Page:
Sometimes, especially on days like today when the world feels like a horrible, nonsensical place, the idea of choosing to be happy can seem impossible. But while we can often feel completely, terrifyingly unable to control what goes on around us, we can choose how to live our own lives. And I reckon we can all use a little bit more happiness.
Recently I signed up for an e-course run by Gabrielle from The Green Gables (who also created the Happy Paper Club) called Choosing Happiness. Over four weeks, we considered happiness from a number of angles, beginning with Gratitude – focusing our attention on being thankful for the good things that happen, rather than the bad things. This was followed by a section on Contributing and Connecting: the way we interact with other people, and how the smallest gesture can have a huge impact on both parties’ happiness.
In week 2 we covered Wellbeing, both mental and physical. This one struck a particular chord with me, particularly the sections on catastrophising and sleep. (I love sleep; I just don’t get enough of it.) And as I know I don’t always take particularly good care of myself, I really welcomed all the practical suggestions of small changes we can make to improve our wellbeing.
Next was Environment. This involved looking at the surroundings we have control over, like our homes and workplaces, and considering how they could be improved to make us more comfortable and, by extension, happier. Then we thought about our external environment and the importance of exploring and appreciating the world we live in.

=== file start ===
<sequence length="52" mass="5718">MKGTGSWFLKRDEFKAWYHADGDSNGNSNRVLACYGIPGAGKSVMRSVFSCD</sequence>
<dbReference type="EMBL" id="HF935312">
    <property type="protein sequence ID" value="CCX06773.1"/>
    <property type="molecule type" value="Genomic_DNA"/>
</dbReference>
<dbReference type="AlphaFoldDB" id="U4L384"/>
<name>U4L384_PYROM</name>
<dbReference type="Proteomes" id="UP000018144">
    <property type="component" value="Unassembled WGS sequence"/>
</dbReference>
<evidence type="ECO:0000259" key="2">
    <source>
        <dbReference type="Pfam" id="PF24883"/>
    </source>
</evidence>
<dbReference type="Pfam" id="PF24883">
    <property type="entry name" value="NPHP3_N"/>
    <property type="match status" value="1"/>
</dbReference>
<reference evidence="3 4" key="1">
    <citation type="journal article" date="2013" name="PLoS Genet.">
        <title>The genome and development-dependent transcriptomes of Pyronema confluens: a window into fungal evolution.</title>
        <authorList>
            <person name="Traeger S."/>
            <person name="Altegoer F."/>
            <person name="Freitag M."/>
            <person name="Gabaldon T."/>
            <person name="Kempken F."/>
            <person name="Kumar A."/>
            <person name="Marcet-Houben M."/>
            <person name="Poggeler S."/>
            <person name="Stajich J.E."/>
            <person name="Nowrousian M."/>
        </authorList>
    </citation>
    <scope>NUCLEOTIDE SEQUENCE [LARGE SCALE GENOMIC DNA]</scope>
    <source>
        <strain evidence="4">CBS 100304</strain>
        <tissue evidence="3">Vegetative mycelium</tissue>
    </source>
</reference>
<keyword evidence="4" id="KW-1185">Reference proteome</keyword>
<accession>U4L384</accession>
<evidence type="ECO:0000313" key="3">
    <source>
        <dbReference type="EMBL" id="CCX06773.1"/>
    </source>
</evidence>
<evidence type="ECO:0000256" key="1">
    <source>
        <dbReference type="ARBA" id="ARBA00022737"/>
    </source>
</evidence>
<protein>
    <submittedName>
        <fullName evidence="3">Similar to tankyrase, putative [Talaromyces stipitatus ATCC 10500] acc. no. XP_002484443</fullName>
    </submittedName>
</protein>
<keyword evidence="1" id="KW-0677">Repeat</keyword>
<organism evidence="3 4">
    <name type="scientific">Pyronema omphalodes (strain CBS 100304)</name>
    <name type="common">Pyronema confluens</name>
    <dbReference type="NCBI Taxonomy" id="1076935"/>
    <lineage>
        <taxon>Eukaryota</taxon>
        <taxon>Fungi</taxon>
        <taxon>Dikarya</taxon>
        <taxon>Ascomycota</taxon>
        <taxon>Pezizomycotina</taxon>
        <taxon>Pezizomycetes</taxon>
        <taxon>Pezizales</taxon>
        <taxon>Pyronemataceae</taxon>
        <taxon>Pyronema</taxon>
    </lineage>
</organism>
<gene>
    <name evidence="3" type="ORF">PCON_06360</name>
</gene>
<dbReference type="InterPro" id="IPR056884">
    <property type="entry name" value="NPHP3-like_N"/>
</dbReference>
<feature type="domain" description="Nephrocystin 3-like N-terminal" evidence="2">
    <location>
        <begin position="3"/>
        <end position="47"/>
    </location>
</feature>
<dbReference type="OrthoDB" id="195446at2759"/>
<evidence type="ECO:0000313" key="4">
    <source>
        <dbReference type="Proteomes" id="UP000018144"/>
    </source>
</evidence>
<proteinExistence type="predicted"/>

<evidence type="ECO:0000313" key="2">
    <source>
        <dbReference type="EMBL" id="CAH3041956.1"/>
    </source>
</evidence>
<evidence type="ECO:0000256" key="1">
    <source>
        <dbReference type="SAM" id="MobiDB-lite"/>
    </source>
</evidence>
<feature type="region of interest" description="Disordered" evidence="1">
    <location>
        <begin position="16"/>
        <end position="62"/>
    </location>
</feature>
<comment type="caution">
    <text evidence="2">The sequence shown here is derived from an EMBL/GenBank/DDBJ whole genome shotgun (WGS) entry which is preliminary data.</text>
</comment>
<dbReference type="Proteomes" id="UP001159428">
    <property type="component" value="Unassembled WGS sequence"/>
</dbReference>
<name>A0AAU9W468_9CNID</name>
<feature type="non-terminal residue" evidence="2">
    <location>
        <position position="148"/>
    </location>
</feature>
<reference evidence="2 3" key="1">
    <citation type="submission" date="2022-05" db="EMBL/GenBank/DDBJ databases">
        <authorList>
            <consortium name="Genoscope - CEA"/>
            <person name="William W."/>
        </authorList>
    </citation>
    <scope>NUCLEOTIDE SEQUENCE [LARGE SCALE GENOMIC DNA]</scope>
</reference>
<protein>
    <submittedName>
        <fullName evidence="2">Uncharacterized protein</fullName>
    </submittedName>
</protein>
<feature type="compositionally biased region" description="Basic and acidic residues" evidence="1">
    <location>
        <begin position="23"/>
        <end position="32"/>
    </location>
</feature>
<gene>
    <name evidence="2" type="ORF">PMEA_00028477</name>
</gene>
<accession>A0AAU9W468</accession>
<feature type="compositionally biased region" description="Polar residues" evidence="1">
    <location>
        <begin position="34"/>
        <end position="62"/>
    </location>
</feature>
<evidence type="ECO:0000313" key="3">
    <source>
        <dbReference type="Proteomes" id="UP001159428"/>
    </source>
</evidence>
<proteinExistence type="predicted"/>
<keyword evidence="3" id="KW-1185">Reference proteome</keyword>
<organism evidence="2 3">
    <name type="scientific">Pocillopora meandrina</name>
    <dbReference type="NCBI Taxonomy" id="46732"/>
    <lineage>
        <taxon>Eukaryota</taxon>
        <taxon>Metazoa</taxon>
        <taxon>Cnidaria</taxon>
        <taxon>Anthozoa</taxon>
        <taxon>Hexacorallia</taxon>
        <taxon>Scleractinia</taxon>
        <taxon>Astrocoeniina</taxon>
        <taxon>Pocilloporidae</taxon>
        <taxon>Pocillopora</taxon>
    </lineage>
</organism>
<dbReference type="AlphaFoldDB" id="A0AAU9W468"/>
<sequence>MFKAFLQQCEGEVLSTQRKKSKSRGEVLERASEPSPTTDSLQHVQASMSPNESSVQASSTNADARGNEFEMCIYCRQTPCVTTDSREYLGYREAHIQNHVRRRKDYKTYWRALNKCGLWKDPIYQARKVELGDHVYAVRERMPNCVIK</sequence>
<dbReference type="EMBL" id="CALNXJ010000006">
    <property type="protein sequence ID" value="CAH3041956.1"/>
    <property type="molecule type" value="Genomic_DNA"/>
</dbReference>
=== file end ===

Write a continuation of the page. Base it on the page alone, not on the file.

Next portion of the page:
In this section of the course, we also covered mindfulness. This is something I struggle with, as I find it difficult to turn off my brain. Luckily the course came with a couple of mindfulness exercises, one about listening and another about observation, which I hope will help. (And if not, I have a Harry Potter colouring book now. Oh yes, that happened.)
Finally, in week 4 we covered Purpose and Play: first, the importance of finding meaning in life, and knowing that what we’re doing makes a difference, whether’s it to one person or the wider world. And then the things we do in our spare time; while these might not have a huge impact on the world, they do provide balance, not to mention they give us pleasure and influence how much we enjoy life.
The course also included three meditation practices. I must admit, as with mindfulness, I don’t feel 100% comfortable with meditation yet, as it’s really hard to stop my brain racing off in 100 different directions. But it’s early days, and I’ve never tried meditation before, so who knows? Maybe if I keep practising, I’ll crack it eventually.
One of the final exercises in the course was to put together a happiness manifesto. I started doing this, and then realised I’d sort of done it already, with this post from earlier in the year (which, by the way, is still one of my favourite blog posts of all time). So I combined that with Gabrielle’s advice in the course, and here’s the finished article…
I loved doing the happiness manifesto; it’s a great way of crystallising what’s important to you, and I love the fact that it’s totally unique to me – if every single person in the world made one of these, they would all be different. What would you put on yours?
The Choosing Happiness e-course will hopefully be running again next year, and I’d recommend checking it out. It throws quite a lot of information at you in a relatively short space of time, but what’s great is that once you have the material, you can go back to it as often as you like, to re-read, process and try the activities again, as well as look up the additional resources listed at the end of the course.
I’ve already implemented some of the strategies in the course – I’m writing in a gratitude journal every night, making a conscious effort to enjoy small, positive interactions with people around me, and trying to appreciate my surroundings more. There’s still plenty more to work on – I definitely haven’t cracked the sleep thing yet – but I’d rather have too many ideas on how to be happy than not enough.
So, can we really choose to be happy? Yes – apparently we can. And I look forward to giving it a go. Who’s with me?